Samuel Robb Cigar Store Indian fetches $94,400 at Showtime Auction Services A rare Cigar Store Indian figure, beautifully carved in the 1880s by the renowned artisan Samuel Robb, sold for $94,400 at an auction held March 30-April 1 by Showtime Auction Services in Michigan.
News-Antique.com - Apr 18,2012 - (ANN ARBOR, Mich.) - A rare Cigar Store Indian figure, beautifully carved in the 1880s by the renowned artisan Samuel Robb, sold for $94,400 at a three-day auction event held March 30-April 1 by Showtime Auction Services. The sale was held at the Washtenaw Farm Council Grounds in Ann Arbor, a venue that's become the site of choice for Showtime Auction Services.
The five-foot-tall Indian Chief figure had much of its original paint still intact and was in overall excellent condition. It was also the top lot of the sale. “This was one of the best-looking Cigar Store figures we've had the pleasure of selling,” said Mike Eckles of Showtime Services, based in Woodhaven, Mich. “It was no surprise to me that it came close to the $100,000 mark.”
The auction featured two blockbusting headliners: the 35-year collection of Al and Peg Araiza, collectors in many categories; and Part 1 of the lifetime pedal car and toy collection of Ed and Christy Ramsey (Part 2 will be sold Oct. 5-7, also by Showtime in Ann Arbor). In all, over 2,000 lots of investment-grade antiques and collectibles changed hands over the weekend.
“It was the most diverse auction we've ever had,” remarked Mr. Eckles, “ and also one of the most fun. It was great to have all these collectors representing around 60-70 categories all at one event. Everybody was just chatting, eating, drinking and generally having a good time. As for the auction itself, it was a huge success. Prices were robust, in virtually all the categories.”
About 350 people attended the auction live (a standing room-only crowd), while over 1,500 folks bid online (through LiveAuctioneers.com, iCollector.com and the Showtime Auction Services website -- www.ShowtimeAuctions.com). By the time the last gavel fell and all receipts were tallied, the event grossed around $2 million – not a bad haul in a still rather soft economy.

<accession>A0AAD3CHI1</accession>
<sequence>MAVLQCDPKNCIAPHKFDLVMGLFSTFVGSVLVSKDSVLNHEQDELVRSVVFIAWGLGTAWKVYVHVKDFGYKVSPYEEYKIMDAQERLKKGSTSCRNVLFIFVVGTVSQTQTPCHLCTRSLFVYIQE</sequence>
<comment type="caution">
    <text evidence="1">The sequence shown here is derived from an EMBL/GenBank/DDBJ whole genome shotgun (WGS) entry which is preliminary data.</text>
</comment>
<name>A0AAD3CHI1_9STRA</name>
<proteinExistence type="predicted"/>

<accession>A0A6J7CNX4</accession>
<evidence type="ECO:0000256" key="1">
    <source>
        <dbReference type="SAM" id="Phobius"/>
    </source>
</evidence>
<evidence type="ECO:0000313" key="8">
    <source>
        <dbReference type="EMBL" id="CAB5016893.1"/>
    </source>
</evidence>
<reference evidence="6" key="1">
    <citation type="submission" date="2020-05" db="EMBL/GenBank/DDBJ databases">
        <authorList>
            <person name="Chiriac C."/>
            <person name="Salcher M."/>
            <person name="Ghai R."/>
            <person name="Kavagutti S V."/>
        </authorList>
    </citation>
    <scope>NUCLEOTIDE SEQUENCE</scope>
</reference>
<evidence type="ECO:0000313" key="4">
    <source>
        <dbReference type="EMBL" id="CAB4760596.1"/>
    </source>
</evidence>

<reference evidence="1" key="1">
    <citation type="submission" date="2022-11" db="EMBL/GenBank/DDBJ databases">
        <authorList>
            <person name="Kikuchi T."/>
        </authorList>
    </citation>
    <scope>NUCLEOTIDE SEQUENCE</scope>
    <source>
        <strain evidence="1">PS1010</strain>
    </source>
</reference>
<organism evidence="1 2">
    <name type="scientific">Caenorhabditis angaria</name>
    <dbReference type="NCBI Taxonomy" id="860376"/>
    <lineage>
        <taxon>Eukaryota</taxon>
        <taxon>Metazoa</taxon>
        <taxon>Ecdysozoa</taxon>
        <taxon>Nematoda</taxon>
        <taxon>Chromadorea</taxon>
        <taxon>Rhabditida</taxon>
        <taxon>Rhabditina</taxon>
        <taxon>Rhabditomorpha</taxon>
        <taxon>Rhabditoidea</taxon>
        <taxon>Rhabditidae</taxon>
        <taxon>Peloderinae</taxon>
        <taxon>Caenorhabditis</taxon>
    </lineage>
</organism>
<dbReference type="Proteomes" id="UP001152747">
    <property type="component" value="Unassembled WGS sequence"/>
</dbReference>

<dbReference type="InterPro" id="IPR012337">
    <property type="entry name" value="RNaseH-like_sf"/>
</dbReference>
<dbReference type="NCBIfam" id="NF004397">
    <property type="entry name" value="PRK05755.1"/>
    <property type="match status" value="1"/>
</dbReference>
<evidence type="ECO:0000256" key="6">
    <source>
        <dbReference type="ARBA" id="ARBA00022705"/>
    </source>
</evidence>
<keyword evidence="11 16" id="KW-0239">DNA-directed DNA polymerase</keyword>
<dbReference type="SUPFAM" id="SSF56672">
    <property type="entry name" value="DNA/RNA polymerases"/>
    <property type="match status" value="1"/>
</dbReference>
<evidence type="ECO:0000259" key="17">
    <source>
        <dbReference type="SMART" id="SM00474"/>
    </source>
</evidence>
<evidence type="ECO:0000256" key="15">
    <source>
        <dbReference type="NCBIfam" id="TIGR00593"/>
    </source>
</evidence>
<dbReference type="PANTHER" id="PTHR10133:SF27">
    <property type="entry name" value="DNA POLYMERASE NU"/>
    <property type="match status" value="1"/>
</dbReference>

Following are additional highlights from the auction. Prices quoted include either a 10 percent buyer's premium for live bidders; 13 percent for credit card purchases; or 18 percent for telephone and absentee bidders. About 150 telephone bids were recorded.
A Rock Island Railroad reverse glass sign, 90 inches by 26 inches and saying” Rock Island Lines” on the glass and “Rocky Mountain Limited to Colorado” on the frame, in super condition, brought $60,500; and an extremely rare Bufffalo Brand Salted Peanuts two-sided outdoor wood sand sign, 10 ½ feet by 11 inches, possibly the only one in existence, hit $26,400.
A horse race wheel of fortune with very rare reverse glass layout and table (with an odds maker) went to a determined bidder for $31,900. The wheel boasted reverse glass painted panels, two of which had minor cracks. Otherwise the piece was in excellent condition. The table came with a glass layout (rarely seen), and the horses painted on the glass matched those on the wheel.
A Winchester “Factory Loaded Shells – Sold Everywhere” cloth banner, made by the Acme Sign Co. (Dayton, Oh.), 10 feet